South Korean Central Bank Restrained by Record Debt
Bank of Korea Governor Lee Ju Yeol says the “sharp increase” in household debt was one of the reasons the Bank of Korea held interest rates this month, even as central banks from China to Australia loosened policy in response to slowing growth.
Data this week showing household debt hitting a record 1,089 trillion won ($992 billion) at the end of 2014 escalates the potential negative side-effects of any rate cut. A rise in mortgage lending led to the 29.8 trillion won increase in the October-December quarter, which was the biggest gain since the central bank started keeping data in 2002.
Debt rose faster than the economy grew last quarter, after the BOK cut rates twice last year and the government lowered restrictions on mortgages to support the housing market and boost growth. The benchmark rate is 2 percent, matching the all-time low.
With South Korea's debt-to-disposable income ratio at more than 160 percent at the end of the end of 2013, policy makers worry it has reached a level that constrains consumption. The government plans to cut this by 5 percentage points by the end of 2017 and encourage debtors to shift to fixed-rate, amortized loans.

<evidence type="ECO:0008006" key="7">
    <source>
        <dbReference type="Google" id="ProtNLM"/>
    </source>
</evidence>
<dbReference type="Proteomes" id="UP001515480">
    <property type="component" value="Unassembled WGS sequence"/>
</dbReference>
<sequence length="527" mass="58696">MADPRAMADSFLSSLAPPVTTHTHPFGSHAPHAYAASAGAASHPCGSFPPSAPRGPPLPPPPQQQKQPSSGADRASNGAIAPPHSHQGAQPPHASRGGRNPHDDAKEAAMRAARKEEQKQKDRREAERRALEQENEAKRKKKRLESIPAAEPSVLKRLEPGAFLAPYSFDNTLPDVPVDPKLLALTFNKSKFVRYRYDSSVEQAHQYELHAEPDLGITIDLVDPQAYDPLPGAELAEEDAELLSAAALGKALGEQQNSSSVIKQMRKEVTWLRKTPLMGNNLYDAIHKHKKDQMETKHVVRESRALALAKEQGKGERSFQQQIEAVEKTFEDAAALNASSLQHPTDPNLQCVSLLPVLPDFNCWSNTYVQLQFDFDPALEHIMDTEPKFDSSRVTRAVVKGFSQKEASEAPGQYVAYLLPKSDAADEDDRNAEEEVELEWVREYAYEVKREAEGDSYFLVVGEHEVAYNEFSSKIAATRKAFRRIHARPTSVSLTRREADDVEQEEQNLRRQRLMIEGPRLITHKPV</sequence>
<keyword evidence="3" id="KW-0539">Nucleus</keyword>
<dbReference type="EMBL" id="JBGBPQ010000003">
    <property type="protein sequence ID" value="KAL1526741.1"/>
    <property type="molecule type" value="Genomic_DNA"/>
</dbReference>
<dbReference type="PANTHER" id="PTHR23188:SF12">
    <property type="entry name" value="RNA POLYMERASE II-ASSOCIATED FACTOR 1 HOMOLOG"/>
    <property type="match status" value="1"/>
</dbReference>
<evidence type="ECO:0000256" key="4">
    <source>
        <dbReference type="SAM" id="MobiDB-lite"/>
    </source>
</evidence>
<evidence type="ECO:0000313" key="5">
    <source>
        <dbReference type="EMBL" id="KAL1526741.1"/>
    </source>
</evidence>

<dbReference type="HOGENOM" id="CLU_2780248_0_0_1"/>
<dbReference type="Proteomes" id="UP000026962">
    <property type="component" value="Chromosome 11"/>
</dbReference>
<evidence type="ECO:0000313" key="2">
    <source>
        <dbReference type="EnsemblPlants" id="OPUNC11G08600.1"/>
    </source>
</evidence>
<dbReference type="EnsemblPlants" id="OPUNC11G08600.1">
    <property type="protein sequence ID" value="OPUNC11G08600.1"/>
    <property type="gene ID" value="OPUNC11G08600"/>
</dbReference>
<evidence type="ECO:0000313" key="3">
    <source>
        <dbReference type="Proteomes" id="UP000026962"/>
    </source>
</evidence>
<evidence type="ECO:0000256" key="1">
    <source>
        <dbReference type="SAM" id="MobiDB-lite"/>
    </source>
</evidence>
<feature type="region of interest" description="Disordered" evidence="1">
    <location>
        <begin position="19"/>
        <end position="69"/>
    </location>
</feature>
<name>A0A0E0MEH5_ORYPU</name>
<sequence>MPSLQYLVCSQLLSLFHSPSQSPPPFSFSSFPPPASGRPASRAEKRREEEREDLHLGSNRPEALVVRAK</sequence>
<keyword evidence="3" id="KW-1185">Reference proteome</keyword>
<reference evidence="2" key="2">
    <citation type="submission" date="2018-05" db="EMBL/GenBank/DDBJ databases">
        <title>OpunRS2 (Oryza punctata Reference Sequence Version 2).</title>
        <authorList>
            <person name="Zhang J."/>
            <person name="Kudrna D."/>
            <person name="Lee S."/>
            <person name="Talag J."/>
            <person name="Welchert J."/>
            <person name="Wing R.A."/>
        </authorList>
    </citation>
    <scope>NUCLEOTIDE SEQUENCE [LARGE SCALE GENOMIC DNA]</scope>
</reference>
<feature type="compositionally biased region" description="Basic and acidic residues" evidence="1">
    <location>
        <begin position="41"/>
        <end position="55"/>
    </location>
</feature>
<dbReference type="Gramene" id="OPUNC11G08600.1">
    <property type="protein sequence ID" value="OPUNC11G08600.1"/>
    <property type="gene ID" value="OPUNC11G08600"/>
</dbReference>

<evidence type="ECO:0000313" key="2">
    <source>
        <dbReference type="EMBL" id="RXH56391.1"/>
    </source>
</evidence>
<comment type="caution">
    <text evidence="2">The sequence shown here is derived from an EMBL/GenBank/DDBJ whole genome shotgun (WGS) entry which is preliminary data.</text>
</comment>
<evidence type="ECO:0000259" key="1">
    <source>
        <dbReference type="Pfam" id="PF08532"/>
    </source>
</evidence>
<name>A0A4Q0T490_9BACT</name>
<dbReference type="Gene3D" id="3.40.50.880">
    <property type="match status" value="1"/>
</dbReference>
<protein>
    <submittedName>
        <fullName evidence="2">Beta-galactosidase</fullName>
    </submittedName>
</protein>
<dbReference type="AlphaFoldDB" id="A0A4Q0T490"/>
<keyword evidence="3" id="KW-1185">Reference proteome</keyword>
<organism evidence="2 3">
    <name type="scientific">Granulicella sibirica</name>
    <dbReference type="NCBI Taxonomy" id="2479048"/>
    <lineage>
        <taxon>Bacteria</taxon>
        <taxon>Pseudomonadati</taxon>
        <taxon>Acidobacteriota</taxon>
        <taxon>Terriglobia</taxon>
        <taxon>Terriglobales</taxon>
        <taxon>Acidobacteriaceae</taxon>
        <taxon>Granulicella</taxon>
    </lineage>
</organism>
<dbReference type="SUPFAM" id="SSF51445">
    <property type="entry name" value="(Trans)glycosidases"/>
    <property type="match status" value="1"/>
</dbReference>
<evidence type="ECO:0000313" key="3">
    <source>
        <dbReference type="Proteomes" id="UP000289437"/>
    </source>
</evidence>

Nonetheless, economists forecast the BOK will cut rates by the end of June, with a median forecast for a reduction to 1.75 percent.
A further rate cut will depend on whether data such as exports and industrial output deteriorate enough to counter the central bank’s concerns over debt, according to Standard Chartered Plc. “The BOK seems to place extreme importance on managing household debt,” said Park Chong Hoon, the Seoul-based head of research at Standard Chartered. “Still, it is likely to lower rates in the first half as export momentum is weak and not much recovery is expected in domestic spending.”
The central bank’s monetary policy board next meets March 12.